Air India: India agrees deal to sell national airline back to business giant Tata

Tata Group placed a winning bid of £1.7billion

Shweta Sharma
Friday 08 October 2021 16:48
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<p>Air India was founded in 1932 as Tata Airlines by JRD Tata, and was nationalised in 1950s </p>

Air India was founded in 1932 as Tata Airlines by JRD Tata, and was nationalised in 1950s

India’s debt-ridden national carrier Air India will be taken over by its founder Tata Sons, nearly 70 years after it was nationalised.

Indian conglomerate Tata Group placed a winning bid of Rs 180bn (£1.7bn) to re-claim the airline, outbidding a consortium led by SpiceJet’s Ajay Singh, who had participated in his individual capacity.

Besides the 100 per cent stake in Air India and its low-cost arm, Air India Express, the Tata Group’s winning bid also includes a 50 per cent stake in Air India’s ground-handling company, the government said in a statement. The transaction does not include non-core assets such as land and buildings, and these will be transferred to the federal government.

Air India owns more than 4,400 domestic and 1,800 international landing and parking slots at domestic airports, besides 900 slots at airports overseas. By reclaiming Air India, Tata Group has added a third airline to its band as it already holds a majority of stakes in AirAsia and Vistara airlines.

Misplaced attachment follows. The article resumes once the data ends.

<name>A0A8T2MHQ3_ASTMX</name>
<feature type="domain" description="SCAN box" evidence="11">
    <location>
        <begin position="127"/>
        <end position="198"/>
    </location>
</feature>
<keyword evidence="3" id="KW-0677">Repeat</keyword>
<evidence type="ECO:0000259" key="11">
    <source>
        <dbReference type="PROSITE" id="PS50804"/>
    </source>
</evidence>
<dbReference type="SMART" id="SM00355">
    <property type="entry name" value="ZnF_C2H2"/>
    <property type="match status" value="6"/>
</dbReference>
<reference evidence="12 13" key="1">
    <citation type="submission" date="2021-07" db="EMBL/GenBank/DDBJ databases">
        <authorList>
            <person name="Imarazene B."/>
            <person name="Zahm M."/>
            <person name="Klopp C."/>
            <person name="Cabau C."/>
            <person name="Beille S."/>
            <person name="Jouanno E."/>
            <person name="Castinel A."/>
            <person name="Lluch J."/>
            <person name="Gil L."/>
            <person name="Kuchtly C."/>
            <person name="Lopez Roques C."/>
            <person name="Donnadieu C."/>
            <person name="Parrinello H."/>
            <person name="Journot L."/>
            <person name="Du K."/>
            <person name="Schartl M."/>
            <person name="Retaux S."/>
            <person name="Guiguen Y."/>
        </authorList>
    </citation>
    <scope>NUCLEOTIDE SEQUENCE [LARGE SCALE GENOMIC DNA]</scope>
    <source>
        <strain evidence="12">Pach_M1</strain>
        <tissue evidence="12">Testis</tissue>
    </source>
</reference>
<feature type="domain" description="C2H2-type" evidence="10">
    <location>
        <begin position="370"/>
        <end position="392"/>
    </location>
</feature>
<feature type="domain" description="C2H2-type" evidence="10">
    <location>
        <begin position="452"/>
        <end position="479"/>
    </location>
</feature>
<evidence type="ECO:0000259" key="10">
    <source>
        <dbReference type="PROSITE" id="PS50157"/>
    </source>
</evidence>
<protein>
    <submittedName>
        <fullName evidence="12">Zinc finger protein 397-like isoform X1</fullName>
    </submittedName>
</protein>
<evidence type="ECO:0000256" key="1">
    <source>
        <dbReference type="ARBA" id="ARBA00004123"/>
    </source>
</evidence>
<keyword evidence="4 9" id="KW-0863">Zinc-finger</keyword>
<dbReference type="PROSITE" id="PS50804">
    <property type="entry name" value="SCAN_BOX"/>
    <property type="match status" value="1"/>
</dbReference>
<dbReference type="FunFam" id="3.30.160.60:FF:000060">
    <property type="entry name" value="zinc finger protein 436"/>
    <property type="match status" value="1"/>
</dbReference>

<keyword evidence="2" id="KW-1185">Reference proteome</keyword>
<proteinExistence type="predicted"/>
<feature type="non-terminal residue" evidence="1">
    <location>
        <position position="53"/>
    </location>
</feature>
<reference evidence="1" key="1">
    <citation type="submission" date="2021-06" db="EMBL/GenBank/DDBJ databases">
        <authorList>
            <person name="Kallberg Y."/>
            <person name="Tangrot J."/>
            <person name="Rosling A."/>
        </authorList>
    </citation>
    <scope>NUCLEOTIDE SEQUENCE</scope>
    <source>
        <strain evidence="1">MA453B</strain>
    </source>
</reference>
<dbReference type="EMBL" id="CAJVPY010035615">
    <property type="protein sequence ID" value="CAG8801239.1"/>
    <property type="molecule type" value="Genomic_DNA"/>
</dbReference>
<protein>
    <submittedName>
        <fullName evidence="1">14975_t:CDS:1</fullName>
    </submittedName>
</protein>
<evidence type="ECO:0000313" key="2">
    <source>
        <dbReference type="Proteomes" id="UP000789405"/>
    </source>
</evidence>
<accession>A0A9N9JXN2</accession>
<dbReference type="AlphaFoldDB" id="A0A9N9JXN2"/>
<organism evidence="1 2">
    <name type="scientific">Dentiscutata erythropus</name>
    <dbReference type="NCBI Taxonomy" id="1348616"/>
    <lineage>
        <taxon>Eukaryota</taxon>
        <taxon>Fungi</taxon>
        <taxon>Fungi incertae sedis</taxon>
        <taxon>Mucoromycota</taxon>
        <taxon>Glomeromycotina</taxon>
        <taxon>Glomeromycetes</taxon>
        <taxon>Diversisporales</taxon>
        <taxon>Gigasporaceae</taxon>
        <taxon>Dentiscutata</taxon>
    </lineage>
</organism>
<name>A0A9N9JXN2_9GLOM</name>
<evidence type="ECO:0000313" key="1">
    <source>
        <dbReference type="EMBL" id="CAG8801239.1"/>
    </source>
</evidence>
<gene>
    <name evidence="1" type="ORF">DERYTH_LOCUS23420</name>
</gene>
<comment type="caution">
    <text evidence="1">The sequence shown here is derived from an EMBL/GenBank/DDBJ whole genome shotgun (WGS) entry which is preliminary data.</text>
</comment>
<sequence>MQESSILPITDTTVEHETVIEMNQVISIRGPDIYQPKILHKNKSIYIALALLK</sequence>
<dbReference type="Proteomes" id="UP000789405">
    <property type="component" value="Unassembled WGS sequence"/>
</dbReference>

Ratan Tata, Tata Group’s chairman, shared a picture of his father and founder of Air India, JRD Tata, with the caption “welcome back Air India” soon after the government announced the deal. Air India was founded in 1932 as Tata Airlines by JRD Tata, and was nationalised in the 1950s.

This was the Indian government’s second attempt to offload the carrier, which has not made a profit since 2007, after an unsuccessful attempt in 2018. After the first unsuccessful bidding attempt when the federal government failed to receive any bidders for 76 per cent stakes three years ago, the government changed the terms to invite bids for full stakes. It also made changes to the bidding conditions.

Tuhin Kanta Pandey, secretary in the Department of Investment and Public Asset Management, said the transaction is expected to be completed by December this year.

According to the deal, Tata Group will retain all current employees of the carrier for the first year. But in the second year, “they will see who to retain and can also give VRS [voluntary retirement from service]”, said Rajiv Bansal, civil aviation secretary.

The Indian government has sustained losses of around Rs 610bn (£5.9 bn) to run the airlines, out of which Rs 153bn (£1.4bn) will pass on to the bidder. According to reports, the carrier was accumulating losses of around Rs 200m (£1,957,222) every day.

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